Skip To Content

Is a Credit Card Balance Transfer Right for You?

As we wave goodbye to yesteryear and say hello to 2020, it’s time to get back on the right financial track. As many know, the new year means a new you, but does it also mean new debt? It doesn’t have to. In fact, it might just mean the opposite—wiping out debt altogether.

According to the Experian State of Credit Report, the average American owns more than three credit cards with an average outstanding balance of $6,354. This translates to hundreds of dollars of interest that could have stayed in the consumer’s pocket. It’s an issue that can start small with a few nights of shows or dinners around Rochester. But paying with plastic can add up fast. Just because you’ve racked up a high balance doesn’t mean that you have to pay interest right away. There are other options—and one of the best is a balance transfer.

What is a balance transfer?

A balance transfer is when your credit card balance from one card is transferred to another. Whether it’s a single card or multiple, a balance transfer consolidates your credit card balance. On the surface level, this doesn’t seem to make much sense, but when you dig a little deeper, you find out how it can help.

What are the advantages of a balance transfer?

First off, a balance transfer is a simple way to keep all of your outstanding balances, payments, and due dates together under one card. No need to keep track of messy schedules and scattered credit card balances when they’re all under one roof. Less is more, and credit cards are no exception.

Second, it’s not unusual to find a credit card that charges less interest than your previous cards. Some cards offer introductory rates as low as 0%. This offers a clear-cut way to save money immediately — less interest, more savings.

Third, credit cards often offer interest-free promotional periods. Many will give you up to a year of credit interest free. This gives you a 12-month window to catch up on your payments if used effectively. In this scenario, a little planning can go a long way in getting rid of credit card balances.

What are the disadvantages of a balance transfer?

The biggest drawback when it comes to balance transfers is the transfer fee. While ESL charges no fees1, most credit cards do. The going rate for a transfer fee is about 3% of your total balance. Although a balance transfer might be a good move, it can still cost you.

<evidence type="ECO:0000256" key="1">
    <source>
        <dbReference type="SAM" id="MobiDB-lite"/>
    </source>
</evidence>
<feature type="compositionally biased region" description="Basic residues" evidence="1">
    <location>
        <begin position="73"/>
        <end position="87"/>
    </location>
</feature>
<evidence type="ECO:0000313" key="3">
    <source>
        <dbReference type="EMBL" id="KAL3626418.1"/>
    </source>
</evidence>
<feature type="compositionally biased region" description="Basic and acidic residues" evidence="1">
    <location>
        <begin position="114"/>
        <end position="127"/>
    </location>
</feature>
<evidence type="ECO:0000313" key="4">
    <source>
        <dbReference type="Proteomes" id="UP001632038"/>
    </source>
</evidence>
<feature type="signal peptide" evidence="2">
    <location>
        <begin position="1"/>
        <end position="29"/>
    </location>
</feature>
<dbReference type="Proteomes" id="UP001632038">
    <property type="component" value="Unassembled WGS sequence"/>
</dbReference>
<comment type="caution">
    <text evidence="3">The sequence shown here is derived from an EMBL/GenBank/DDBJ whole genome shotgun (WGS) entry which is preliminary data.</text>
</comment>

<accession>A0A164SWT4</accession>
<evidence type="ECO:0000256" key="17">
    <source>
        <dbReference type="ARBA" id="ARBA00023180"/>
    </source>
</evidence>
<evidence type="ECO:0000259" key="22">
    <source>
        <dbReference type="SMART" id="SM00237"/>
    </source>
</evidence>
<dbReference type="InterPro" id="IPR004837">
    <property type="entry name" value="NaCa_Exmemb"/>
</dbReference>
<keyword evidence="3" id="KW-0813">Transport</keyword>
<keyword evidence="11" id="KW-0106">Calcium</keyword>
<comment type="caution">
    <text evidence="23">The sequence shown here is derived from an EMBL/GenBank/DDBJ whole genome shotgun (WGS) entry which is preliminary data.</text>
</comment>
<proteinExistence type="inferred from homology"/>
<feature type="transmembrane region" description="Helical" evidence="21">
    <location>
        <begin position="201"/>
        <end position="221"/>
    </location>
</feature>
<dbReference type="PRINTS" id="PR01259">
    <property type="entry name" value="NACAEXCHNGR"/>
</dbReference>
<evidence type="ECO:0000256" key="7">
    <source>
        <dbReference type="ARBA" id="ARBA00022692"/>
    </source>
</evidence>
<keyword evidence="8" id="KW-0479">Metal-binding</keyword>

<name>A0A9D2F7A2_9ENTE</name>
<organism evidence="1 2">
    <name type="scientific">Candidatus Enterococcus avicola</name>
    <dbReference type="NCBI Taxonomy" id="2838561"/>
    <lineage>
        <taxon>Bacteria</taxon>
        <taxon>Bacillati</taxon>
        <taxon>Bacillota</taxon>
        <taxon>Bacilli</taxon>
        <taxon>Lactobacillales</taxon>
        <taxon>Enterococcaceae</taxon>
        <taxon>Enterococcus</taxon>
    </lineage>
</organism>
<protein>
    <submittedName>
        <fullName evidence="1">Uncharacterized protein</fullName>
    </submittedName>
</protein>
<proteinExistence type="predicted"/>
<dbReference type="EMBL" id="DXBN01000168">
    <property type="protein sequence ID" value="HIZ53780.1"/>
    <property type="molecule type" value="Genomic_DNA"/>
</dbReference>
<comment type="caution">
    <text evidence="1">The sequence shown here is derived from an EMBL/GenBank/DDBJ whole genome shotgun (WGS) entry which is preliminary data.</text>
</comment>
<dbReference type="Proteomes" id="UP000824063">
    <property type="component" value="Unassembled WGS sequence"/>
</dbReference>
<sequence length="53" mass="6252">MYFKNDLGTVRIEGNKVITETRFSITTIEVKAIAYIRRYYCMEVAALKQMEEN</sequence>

It’s also important to be aware of your promotional window. It’s nice to have a year of interest-free payments to tackle your credit card balances, but if you’re not proactive, that year can set you back even further than before once the window closes and the interest kicks back in.

Credit limits are another factor to think about. When transferring credit card balances, you can only transfer a balance up to the amount of the credit limit on the new card. Don’t expect to transfer a $9,000 balance to a card with a $5,000 limit.

When should I transfer?

Determining the timing for a balance transfer starts with whether or not you need to get rid of a credit card with high interest. If this is the case, it’s time to check your current credit score.

Before researching balance transfers, make sure you have a credit score in the mid- to upper-600’s at the minimum. Anything higher opens you up to almost any offer. Anything lower drastically decreases your chances for a good option.

With those two boxes checked, in the world of balance transfers, there’s no time like the present. The quicker you can get out of a stress inducing, high interest credit card, the better off you’ll be.

By taking inventory of your circumstances and doing your due diligence, getting a balance transfer could be exactly what you need to start chipping away at your credit card balances.


1: Rates subject to credit evaluation. Annual Percentage Rate (APR) is variable and may increase. Introductory rate of 0.00% is fixed for 12 billing cycles from account open date. After that, ESL Visa Credit Card Prime Rate + 5.00% up to Prime Rate + 14.24%, and ESL Rewards Visa Signature Card Prime Rate + 8.00% up to Prime Rate + 14.24% to determine the purchase and balance transfer rates. Maximum APR is 17.99%. As of [current prime rate date], the Prime Rate was [current prime rate]. Foreign transaction fees may apply.